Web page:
Almost like a moonscape the road into Bahía de Los Ángeles takes you through arroyos once wild with flood waters, but now deep dry canyons. The force of nature has been captured in the very earth itself. Even so, it is a smooth and easy 30 minute drive in from Highway 1, with just a few sections of road under repair. Then the long sweeping shoreline and the azure-blue water of Bahía de Los Ángeles opens out before you. Off shore a backbone of volcanic ridge pushes up out of the water and is joined by many islands. The small quiet town is sandwiched between the bay and Sierra La Libertad, 1300 feet of folded and sculpted mountain. LA Bay, as state side travelers often called it, is a community of very hardy folks. Their lives are wrapped around the sea and fishing. A few foreign residents live in a fairly stark landscape, called "Gringa Point." The only paved road runs through town. All other roads out to the water front are sandy and wind-swept.
I planned a two night stay at Guillermo’s Place that is a well-known destination for sports fishermen. It was the time of siesta so what was there to do but sit on the patio with a frosty margarita and watch the pangueros go in and out of the bay. Suddenly, my eye caught a photo op in the late afternoon sunshine. Against the deep blue water, pelicans were claiming their own private lookouts on top of old pier pilings. I got the shot and let out a whoop, scaring the sea gull away. I was to meet with Guillermo for an interview, however I was told he was not back from the rancho. I used the waiting time to get settled into my room. This little rustic hotel is the only lodging right on the waterfront and near the new launching ramp. There are several other hotels west of the main road. I walked the shore line with camera in hand and returned to the restaurant at sunset. The menu featured Guillermo’s favorite; huge bay scallops wrapped in bacon, which were to die for!
When Guillermo arrived, we sat outside on the dark patio. I realized I was meeting a very real ranchero and someone who knew this land and sea like no other. We participated in a traditional shot of tequila. He was a lively storyteller, weaving stories of his youth with good humor. Bill Viele, who took the photo of Guillermo on the fishing boat, tells this story while he was aboard. Guillermo had a big Yellowtail on his line. It was putting up a fierce fight and snapped the rod like a twig. Undaunted, Guillermo grabbed the loose fishing line with his bare hands and hauled that fighting creature in. Now that is a true fish story. As we said goodnight, Guillermo assured me Luz Galvan, his sister, would be back soon enough to open her art gallery before I left.
Since Luz had not yet returned, the next day I headed off to the museum. I was instantly impressed as I ventured inside. As luck would have it, the founder and curator of the museum, Carolina Espinoza, welcomed me. I told her this was way beyond my expectations and asked how it came to be? Carolina nodded knowingly and said that 43 years ago she had gone to the local dump and found valuable artifacts that had been thrown away. Now, with time and contribution, it is a significant collection of historic value. Glass cases with Cochimi Indian artifacts displayed how they lived and thrived before they were “discovered.” The rancho and its fine leather work and the gold rush period were well represented. Hanging overhead was a full size skeleton of a one year old gray whale from the bay. A section of actual dried baleen was fascinating. These horse hair-like strands, nearly two feet long, strain more than 5,000 pounds of krill and plankton each day.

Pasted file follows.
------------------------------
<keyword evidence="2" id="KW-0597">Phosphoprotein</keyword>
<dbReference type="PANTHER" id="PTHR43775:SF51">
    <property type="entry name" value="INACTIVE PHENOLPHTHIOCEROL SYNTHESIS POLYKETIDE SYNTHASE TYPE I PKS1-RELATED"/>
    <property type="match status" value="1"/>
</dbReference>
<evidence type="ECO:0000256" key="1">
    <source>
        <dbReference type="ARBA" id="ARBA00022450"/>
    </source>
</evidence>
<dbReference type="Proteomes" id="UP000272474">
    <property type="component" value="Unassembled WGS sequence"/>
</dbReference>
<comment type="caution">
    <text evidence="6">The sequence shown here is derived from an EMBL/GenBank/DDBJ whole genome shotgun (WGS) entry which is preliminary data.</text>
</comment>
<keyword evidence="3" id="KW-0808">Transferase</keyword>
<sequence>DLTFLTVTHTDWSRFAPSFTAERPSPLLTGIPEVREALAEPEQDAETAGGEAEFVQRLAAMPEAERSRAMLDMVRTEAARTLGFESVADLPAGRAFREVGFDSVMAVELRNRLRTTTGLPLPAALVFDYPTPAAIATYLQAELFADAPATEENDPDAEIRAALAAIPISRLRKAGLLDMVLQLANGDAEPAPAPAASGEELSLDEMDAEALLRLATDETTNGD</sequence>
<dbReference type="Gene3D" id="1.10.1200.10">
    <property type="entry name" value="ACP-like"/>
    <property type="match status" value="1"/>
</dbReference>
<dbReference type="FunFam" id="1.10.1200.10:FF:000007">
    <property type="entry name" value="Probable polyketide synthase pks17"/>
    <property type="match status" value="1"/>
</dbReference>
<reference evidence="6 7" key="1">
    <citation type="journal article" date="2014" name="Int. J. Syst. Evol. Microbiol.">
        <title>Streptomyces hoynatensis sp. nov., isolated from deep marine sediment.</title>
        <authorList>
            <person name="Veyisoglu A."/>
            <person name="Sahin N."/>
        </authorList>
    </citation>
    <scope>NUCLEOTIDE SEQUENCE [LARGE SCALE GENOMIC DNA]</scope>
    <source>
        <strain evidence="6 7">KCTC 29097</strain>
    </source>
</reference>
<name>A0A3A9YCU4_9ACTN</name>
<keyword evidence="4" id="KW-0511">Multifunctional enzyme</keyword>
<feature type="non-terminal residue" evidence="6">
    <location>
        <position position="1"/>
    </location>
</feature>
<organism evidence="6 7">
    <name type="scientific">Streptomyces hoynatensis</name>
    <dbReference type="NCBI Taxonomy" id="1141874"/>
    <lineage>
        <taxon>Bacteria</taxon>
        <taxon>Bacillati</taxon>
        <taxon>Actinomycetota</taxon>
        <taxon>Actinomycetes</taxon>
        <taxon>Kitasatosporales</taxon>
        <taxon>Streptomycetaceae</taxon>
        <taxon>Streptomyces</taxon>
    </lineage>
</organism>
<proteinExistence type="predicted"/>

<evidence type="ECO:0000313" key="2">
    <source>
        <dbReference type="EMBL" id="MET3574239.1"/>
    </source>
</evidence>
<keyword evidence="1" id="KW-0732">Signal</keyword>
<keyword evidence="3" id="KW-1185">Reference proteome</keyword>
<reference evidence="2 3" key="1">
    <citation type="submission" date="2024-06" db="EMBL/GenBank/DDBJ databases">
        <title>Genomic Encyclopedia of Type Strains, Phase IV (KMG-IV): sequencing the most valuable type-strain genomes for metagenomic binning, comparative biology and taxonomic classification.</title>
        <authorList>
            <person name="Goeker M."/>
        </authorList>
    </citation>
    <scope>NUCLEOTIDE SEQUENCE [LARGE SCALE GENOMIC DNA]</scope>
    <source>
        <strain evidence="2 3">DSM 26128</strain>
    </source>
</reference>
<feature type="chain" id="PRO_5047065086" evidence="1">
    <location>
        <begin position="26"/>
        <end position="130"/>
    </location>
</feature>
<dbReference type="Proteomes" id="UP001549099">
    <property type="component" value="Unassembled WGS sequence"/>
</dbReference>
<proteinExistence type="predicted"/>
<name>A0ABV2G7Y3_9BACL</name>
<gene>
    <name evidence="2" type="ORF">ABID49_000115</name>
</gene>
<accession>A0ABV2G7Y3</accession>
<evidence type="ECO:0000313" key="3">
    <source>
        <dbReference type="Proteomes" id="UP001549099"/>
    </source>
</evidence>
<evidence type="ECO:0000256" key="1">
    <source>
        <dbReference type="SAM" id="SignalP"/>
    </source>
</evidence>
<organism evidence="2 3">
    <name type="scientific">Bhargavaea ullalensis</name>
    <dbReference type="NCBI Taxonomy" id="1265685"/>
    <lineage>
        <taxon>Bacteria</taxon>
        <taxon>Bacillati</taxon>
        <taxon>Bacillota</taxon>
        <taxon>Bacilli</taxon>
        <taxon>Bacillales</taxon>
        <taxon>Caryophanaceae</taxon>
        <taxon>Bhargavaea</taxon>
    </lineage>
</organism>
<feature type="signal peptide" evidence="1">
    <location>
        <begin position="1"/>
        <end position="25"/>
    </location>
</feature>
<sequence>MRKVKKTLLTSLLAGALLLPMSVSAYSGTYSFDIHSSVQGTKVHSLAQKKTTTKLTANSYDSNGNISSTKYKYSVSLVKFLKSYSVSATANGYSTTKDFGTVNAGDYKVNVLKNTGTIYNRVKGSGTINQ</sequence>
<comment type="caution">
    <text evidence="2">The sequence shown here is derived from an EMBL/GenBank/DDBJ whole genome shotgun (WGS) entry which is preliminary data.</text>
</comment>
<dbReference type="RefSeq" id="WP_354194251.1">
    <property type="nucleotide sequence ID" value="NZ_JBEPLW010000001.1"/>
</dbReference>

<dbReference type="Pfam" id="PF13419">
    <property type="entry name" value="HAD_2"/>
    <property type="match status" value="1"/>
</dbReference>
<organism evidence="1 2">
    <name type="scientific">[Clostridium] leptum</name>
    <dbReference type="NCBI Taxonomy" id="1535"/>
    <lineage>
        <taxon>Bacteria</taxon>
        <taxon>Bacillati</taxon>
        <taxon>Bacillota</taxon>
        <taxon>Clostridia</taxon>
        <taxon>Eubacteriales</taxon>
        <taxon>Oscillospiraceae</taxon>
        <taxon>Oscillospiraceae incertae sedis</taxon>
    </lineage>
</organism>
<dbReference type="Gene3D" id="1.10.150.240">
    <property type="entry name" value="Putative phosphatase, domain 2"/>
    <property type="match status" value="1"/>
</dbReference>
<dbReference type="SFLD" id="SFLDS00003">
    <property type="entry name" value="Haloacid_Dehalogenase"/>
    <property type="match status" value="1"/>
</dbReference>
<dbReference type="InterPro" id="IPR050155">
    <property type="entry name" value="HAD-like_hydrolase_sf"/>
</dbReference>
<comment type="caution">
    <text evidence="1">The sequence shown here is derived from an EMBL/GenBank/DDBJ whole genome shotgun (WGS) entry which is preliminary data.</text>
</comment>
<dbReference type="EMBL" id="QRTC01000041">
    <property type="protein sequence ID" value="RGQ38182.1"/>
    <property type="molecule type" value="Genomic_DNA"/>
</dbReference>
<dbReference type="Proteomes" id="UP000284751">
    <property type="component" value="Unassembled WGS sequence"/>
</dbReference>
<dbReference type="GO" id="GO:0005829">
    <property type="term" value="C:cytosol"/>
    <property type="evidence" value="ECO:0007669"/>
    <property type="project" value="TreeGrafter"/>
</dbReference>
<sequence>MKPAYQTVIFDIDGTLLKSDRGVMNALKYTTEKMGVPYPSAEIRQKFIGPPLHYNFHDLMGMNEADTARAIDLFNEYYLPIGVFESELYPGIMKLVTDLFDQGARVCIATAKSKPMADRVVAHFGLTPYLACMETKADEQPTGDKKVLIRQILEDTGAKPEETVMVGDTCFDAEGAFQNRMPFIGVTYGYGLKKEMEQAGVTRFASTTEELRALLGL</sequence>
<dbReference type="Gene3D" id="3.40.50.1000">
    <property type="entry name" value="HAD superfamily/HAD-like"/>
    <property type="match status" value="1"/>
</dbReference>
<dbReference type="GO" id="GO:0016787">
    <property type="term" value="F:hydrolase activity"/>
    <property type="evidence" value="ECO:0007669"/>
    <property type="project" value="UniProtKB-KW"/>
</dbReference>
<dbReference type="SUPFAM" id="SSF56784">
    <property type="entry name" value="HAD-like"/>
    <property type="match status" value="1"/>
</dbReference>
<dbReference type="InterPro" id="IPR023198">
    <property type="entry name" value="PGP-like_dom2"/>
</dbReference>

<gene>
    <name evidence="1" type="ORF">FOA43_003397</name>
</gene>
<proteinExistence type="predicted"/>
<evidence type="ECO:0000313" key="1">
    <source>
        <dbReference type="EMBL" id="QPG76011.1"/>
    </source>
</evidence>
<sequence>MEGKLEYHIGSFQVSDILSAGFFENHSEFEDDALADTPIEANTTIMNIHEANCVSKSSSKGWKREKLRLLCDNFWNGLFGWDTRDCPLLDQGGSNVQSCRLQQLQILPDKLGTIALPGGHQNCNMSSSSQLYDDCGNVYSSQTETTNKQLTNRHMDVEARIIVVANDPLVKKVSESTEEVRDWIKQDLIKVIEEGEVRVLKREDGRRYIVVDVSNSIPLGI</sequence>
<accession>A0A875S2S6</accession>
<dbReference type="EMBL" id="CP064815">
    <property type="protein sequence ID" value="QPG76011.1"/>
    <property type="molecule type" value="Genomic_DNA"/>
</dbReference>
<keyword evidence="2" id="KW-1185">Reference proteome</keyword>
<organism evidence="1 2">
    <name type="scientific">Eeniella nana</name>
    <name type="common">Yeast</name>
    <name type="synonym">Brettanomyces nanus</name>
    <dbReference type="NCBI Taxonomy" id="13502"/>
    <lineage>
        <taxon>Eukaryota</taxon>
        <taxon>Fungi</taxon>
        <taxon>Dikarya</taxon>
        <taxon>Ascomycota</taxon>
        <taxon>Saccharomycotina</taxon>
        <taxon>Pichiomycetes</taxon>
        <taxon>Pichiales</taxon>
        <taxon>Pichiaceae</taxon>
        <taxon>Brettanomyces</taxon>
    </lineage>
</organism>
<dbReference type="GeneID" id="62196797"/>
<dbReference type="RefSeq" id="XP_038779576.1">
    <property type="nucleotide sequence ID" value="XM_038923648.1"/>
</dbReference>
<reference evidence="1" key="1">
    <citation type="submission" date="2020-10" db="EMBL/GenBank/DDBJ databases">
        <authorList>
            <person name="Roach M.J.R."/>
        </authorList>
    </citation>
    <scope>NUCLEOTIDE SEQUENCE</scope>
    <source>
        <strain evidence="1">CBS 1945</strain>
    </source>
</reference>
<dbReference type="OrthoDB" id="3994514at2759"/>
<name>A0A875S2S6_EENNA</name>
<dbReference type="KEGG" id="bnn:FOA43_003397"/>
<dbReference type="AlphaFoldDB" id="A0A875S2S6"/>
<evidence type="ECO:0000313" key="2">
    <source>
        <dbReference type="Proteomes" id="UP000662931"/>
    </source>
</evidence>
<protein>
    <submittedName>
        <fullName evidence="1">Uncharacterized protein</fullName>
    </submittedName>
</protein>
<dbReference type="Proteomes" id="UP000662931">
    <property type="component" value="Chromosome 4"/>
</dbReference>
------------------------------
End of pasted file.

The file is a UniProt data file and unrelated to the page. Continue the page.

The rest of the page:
Bahía de Los Ángeles is now a protected biosphere of almost 1500 square miles. All 16 islands are part of the reserve and have a diverse and unique marine population which includes many endangered species like the whale shark, fin whales and five species of sea turtle. An interesting story is that a marine biologist set up a research station to study the sea turtles here. In 1995 because of his work, it was reported that his 213 pound Loggerhead turtle, "Rosita," had made it all the way to the coast of Japan, establishing the Loggerhead’s amazing migration pattern for the first time.
Finally I had the opportunity to meet Luz Galvan. Swinging open heavy beautifully carved wooden doors, she welcomed me into her gallery. Her soft ethereal nature made me feel as if I was meeting one of the angels of the bay. I was literally stunned by what I saw. It was as though I was entering a cathedral for the arts out in the middle of nowhere. The walls were covered from floor to ceiling with her paintings. What makes Luz’s work so amazing is gift of versatility. The realism in acrylics makes you think you can take a bite out of the apple or walk right into the desert scene. Then she shows you her water colors in impressionism. I believe there is nothing she cannot paint. Besides her own work, the gallery is filled with the finest art, crafts, pottery and jewelry from all over Mexico. Overwhelmed by Luz’s commitment to beauty and her prolific work, I was deeply touched. Luz put her hand over her heart, “I paint what I feel,” she smiled a Mona Lisa smile. That feeling touches everything in her quite remarkable gallery.
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